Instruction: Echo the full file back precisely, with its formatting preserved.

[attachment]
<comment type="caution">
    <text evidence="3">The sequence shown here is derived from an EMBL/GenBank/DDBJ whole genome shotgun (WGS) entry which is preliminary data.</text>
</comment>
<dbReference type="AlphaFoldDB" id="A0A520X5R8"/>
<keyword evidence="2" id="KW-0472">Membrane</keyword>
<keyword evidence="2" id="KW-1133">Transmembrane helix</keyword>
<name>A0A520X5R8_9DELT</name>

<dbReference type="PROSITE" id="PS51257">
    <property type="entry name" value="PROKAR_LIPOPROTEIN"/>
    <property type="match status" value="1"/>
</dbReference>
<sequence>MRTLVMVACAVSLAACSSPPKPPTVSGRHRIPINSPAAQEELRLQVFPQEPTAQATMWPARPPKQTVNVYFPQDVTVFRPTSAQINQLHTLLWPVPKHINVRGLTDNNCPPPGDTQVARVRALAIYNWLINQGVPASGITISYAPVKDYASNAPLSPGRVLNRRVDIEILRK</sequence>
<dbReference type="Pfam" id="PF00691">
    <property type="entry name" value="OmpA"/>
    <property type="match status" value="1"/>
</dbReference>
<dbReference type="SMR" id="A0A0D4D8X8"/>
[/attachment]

<comment type="caution">
    <text evidence="3">The sequence shown here is derived from an EMBL/GenBank/DDBJ whole genome shotgun (WGS) entry which is preliminary data.</text>
</comment>
<dbReference type="AlphaFoldDB" id="A0A520X5R8"/>
<keyword evidence="2" id="KW-0472">Membrane</keyword>
<keyword evidence="2" id="KW-1133">Transmembrane helix</keyword>
<name>A0A520X5R8_9DELT</name>

<dbReference type="PROSITE" id="PS51257">
    <property type="entry name" value="PROKAR_LIPOPROTEIN"/>
    <property type="match status" value="1"/>
</dbReference>
<sequence>MRTLVMVACAVSLAACSSPPKPPTVSGRHRIPINSPAAQEELRLQVFPQEPTAQATMWPARPPKQTVNVYFPQDVTVFRPTSAQINQLHTLLWPVPKHINVRGLTDNNCPPPGDTQVARVRALAIYNWLINQGVPASGITISYAPVKDYASNAPLSPGRVLNRRVDIEILRK</sequence>
<dbReference type="Pfam" id="PF00691">
    <property type="entry name" value="OmpA"/>
    <property type="match status" value="1"/>
</dbReference>
<dbReference type="SMR" id="A0A0D4D8X8"/>